Milton Keynes [England] ; Philadelphia : Open University Press, 1990.
Book — ix, 198 p. : ill., facsims. ; 24 cm.
Part 1 The background of black music 1800-1950: a jet ornament to society - black music in 19th-century Britain-- Afro-American symphony - popular black concert hall performers-- fearsome means of discord - early encounters with jazz-- London is the place - Caribbean music in the context of the empire.
Part 2 From the fifties to the present: African connexions - London's hidden music scene-- young, gifted and black - Afro-American and Afro-Caribbean music-- Trinidad all stars - the steel pan movement in Britain-- Bhangra - fusion and professionalization, in a genre of South Asian dance music-- Qawwali in Bradford - traditional music in Muslim community.
(source: Nielsen Book Data)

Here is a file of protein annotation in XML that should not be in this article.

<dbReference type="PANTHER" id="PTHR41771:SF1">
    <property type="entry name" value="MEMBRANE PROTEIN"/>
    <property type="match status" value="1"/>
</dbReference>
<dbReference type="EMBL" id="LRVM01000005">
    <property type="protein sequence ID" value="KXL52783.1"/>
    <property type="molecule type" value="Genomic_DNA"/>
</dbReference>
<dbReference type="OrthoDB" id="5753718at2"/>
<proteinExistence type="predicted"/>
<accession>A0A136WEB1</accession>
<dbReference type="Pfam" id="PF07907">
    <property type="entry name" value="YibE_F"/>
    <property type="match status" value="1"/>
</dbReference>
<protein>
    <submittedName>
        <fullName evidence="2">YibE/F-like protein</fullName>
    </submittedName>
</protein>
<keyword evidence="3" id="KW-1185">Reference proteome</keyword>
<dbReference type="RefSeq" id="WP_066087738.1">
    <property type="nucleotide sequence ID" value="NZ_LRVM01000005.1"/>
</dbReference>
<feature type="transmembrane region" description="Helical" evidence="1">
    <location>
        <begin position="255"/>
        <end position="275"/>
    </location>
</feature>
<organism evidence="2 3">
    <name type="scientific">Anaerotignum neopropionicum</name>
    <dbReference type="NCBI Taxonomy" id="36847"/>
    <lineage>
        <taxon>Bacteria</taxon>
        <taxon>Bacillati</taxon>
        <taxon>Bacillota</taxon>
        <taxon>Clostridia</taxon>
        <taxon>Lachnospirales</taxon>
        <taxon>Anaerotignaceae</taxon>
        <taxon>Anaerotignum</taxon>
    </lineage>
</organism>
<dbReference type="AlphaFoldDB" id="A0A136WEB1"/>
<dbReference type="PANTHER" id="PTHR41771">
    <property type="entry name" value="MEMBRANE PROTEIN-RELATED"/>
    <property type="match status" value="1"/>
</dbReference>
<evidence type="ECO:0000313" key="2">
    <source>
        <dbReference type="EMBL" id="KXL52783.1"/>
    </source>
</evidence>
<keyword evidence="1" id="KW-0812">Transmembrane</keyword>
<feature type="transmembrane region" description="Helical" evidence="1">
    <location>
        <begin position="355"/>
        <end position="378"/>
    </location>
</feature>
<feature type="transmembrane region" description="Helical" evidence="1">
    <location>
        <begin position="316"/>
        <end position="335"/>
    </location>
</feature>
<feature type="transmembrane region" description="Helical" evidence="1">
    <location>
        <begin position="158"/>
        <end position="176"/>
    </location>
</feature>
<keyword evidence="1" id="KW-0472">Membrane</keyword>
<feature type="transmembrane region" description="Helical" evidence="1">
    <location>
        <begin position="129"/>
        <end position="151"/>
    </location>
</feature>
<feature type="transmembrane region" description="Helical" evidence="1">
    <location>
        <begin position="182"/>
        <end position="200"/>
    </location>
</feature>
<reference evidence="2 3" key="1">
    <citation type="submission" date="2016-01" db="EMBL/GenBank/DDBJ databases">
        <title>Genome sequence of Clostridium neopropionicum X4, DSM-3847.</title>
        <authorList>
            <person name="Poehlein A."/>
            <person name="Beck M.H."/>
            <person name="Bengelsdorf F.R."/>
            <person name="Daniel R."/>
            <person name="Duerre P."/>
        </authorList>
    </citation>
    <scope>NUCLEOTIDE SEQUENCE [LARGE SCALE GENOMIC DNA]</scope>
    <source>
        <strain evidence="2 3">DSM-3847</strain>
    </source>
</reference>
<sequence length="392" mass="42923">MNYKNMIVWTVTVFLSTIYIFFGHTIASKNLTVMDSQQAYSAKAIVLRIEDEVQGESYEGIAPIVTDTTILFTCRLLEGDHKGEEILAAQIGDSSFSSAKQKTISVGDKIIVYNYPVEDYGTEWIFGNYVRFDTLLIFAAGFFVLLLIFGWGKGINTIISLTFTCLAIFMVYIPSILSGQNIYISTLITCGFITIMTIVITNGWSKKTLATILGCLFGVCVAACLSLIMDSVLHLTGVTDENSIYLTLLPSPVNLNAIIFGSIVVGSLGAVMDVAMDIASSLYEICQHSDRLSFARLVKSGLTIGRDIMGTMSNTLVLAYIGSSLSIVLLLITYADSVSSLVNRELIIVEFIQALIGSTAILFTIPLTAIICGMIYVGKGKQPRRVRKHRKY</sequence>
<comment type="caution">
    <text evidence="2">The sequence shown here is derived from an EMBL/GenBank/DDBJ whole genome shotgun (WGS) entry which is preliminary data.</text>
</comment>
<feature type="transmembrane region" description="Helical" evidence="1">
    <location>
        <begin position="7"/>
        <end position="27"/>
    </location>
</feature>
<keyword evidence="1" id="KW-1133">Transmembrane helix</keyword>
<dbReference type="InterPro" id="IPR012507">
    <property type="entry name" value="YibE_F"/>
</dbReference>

What is "black music"? Do all musicians play it? Can whites play "black music"? These are difficult yet fundamental questions which Paul Oliver addresses at length in this volume, which places the contribution of black musicians to popular music in its socio-historical contexts. Part 1 concentrates upon the background from 1800-1950 including 19th-century attitudes to "black music", the first encounters with jazz, and the introduction of West-Indian calypsos. Part 2 considers the 1950s to the present, examining music by Africans in Britain, the influence of steelband music, and the popularity of "bhangra" dance music among young Asians, and the maintainance of the "gawwali" tradition. Several contributors have written chapters which aim to define and clarify this variety of types and styles. They consider educational, sociological and historical perspectives, as well as examining the responses of the media and the recording industry to black music. (source: Nielsen Book Data)